International Leprosy Association -
History of Leprosy

  • International Leprosy Association -
    History of Leprosy


    Hangchow Leper Hospital (later Guangji Leprosarium)


    Category Leprosarium
    Country China
    Address Hangchow, Chekiang
    Current Address Hangzhou, Zhehang


    The following brief account of the history of the asylum was published in 1927:

    "In 1875 Dr. Duncan Main, accompanied by Mrs. Main, came to China from Great Britain and settled down in the provincial capital of Chekiang as a medical missionary. Seeing the wide prevalence of leprosy in Hangchow, he started a leper hospital on the old site of the Maternal Hospital at Da Fong Pah.

    As the place was too close to the business center of the city, Dr. Main felt the need of removing the hospital to a more quiet place so as to segregate the lepers. So in 1897 the hospital was removed to Gem Hill on the shores of the beautiful West Lake with thirty inmates. The new site was more spacious and the institution much better equipped.

    Since the establishment of the Republic in 1911 the West Lake was so developed and improved in its natural and artistic beauty that tourists from all over the country came in increasing numbers. As a preventive measure a further removal was deemed necessary. The Pine Grove was finally selected as the new Home for Lepers, and in 1914 a still more spacious and beautiful hospital was built. The new location is just opposite Gem Hill, facing the Chien Tang River with its silver lining and sighting the zig-zag motor bus roads at its feet. The place is exceedingly quiet, and the air exceptionally pure. Indeed, it is an ideal place for lepers to live in.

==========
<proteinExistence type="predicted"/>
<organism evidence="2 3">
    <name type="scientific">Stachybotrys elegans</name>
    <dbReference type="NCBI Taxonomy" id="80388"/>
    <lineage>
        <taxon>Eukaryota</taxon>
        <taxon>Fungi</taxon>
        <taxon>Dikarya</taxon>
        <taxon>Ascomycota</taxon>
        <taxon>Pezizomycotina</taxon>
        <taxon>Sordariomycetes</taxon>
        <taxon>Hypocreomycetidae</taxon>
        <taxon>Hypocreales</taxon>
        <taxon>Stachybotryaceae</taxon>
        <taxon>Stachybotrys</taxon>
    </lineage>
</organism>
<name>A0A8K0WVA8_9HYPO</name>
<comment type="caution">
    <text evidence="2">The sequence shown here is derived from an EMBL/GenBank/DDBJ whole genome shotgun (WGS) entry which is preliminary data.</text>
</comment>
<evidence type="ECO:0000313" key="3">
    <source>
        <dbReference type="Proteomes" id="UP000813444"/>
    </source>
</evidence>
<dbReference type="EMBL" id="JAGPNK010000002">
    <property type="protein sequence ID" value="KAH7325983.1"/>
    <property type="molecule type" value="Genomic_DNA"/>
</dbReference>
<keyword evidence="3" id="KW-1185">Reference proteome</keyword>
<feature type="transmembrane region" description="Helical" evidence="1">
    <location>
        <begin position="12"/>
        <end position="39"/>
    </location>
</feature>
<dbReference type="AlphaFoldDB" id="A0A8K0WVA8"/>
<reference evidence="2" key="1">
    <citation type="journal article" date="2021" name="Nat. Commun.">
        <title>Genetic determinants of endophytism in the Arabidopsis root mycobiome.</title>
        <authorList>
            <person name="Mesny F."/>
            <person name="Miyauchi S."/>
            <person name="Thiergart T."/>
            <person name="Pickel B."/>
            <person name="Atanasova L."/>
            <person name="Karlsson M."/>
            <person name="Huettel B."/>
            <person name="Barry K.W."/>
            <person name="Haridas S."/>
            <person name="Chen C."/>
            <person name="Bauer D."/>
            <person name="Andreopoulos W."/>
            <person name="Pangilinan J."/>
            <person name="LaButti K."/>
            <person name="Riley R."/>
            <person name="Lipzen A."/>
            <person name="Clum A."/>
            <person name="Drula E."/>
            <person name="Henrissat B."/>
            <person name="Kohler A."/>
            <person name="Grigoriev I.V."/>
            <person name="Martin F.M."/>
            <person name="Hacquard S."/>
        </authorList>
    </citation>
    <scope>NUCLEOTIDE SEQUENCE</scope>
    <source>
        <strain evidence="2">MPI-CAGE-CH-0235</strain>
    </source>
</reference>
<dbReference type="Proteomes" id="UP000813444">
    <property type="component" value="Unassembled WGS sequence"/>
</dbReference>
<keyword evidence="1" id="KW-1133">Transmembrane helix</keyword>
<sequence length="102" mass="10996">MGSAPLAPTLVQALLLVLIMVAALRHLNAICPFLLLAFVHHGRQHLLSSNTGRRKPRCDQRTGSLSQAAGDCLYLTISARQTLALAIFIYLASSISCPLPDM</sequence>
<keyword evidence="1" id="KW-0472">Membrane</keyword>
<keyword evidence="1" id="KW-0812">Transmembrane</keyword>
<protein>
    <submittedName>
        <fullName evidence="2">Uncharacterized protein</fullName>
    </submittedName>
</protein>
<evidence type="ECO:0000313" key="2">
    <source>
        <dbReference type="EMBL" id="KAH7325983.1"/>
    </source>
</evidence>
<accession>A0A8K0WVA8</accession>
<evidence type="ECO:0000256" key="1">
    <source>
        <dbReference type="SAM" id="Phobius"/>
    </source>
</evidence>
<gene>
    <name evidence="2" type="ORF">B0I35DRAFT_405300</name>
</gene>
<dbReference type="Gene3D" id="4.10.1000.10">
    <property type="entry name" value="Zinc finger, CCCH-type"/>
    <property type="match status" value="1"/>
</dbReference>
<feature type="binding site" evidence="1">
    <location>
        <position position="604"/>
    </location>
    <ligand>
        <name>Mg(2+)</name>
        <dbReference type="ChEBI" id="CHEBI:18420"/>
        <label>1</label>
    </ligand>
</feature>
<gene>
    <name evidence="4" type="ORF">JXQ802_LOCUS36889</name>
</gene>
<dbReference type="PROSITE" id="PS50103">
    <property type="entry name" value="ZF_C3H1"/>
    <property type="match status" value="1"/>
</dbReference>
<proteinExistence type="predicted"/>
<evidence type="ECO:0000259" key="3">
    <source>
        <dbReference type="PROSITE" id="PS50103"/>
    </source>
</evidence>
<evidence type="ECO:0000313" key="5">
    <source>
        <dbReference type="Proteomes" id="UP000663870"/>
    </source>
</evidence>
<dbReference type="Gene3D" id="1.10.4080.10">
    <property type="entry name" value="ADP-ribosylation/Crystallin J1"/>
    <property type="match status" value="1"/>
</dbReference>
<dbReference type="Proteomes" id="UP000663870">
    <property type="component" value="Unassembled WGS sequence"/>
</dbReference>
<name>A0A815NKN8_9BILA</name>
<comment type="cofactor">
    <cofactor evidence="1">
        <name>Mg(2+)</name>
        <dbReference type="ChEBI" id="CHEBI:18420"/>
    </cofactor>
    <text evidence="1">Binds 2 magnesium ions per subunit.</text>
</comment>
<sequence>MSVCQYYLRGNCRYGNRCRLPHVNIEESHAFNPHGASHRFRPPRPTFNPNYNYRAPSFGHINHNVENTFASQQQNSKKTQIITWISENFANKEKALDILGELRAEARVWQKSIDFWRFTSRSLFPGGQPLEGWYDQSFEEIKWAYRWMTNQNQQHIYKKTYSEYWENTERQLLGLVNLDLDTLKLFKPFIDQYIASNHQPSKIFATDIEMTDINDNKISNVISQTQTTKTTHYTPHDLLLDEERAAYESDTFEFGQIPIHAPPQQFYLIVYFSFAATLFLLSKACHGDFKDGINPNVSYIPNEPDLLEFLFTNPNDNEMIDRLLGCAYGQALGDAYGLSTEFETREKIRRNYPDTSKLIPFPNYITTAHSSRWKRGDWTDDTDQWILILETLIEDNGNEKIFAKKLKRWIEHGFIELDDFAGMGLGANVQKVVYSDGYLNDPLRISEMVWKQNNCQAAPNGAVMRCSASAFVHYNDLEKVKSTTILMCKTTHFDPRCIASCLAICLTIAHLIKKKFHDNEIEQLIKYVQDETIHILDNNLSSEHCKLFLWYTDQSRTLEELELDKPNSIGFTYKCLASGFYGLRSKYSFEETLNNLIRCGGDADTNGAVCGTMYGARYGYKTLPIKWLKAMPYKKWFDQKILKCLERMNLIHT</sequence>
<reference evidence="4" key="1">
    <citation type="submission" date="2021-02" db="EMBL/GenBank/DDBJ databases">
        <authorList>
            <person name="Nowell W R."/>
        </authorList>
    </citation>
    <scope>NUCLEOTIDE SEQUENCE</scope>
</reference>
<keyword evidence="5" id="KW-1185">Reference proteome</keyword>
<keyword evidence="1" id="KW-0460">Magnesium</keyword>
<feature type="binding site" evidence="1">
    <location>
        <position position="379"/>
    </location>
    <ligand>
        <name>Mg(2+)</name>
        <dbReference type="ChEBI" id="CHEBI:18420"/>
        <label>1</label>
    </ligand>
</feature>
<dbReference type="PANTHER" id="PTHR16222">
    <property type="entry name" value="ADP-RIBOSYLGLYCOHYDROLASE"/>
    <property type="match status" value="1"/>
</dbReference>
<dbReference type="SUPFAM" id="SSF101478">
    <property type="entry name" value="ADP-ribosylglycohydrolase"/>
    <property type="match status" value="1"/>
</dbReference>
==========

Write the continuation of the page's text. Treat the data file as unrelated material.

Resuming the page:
The hospital is divided into two homes: one for men, and the other for women. The Men's Home is larger, having three stories and more than ten good-sized rooms. The auditorium on the ground floor is the chapel in which the male lepers worship God every morning and evening.

    The Women's Home was formerly composed of a three room house. The building was simple, but nice. Mr. Sidney Duncan Main, the son of Dr. Main, seeing the need of a better and larger building for the Women's Home, raised a large amount of money and rebuilt it in the form of a modern building, which contains more than ten rooms. Besides the bed rooms there are a kitchen, a parlor, a chapel, and bath rooms. This building was completed in 1924. There is a resident physician who gives injections at least once a week. There are nurses and matrons who dress their wounds and look after their welfare. Excepting those patients who can pay their own way, the clothing, beddings, utensils, and food are all provided by the asylum free of charge.

    There are at present more than sixty inmates in the whole institution. Of them, 60% are capable of doing some kind of labor. There are patients who have lived in our homes for eight, ten, and even thirty years, for though they are cured, they have no homes to which to go. There is also a number of cases that have been completely cured as a result of the chaulmoogra treatment."

    Source: Dr. Wan Lin-Zei, "A brief history of the Hangchow Leper Hospital", The Leper Quarterly, 2 (1927): 20-22.

    NB For an alternative account (published in 1930), see:

    Textual and historical references to this asylum

    Leprosaria - Historical References
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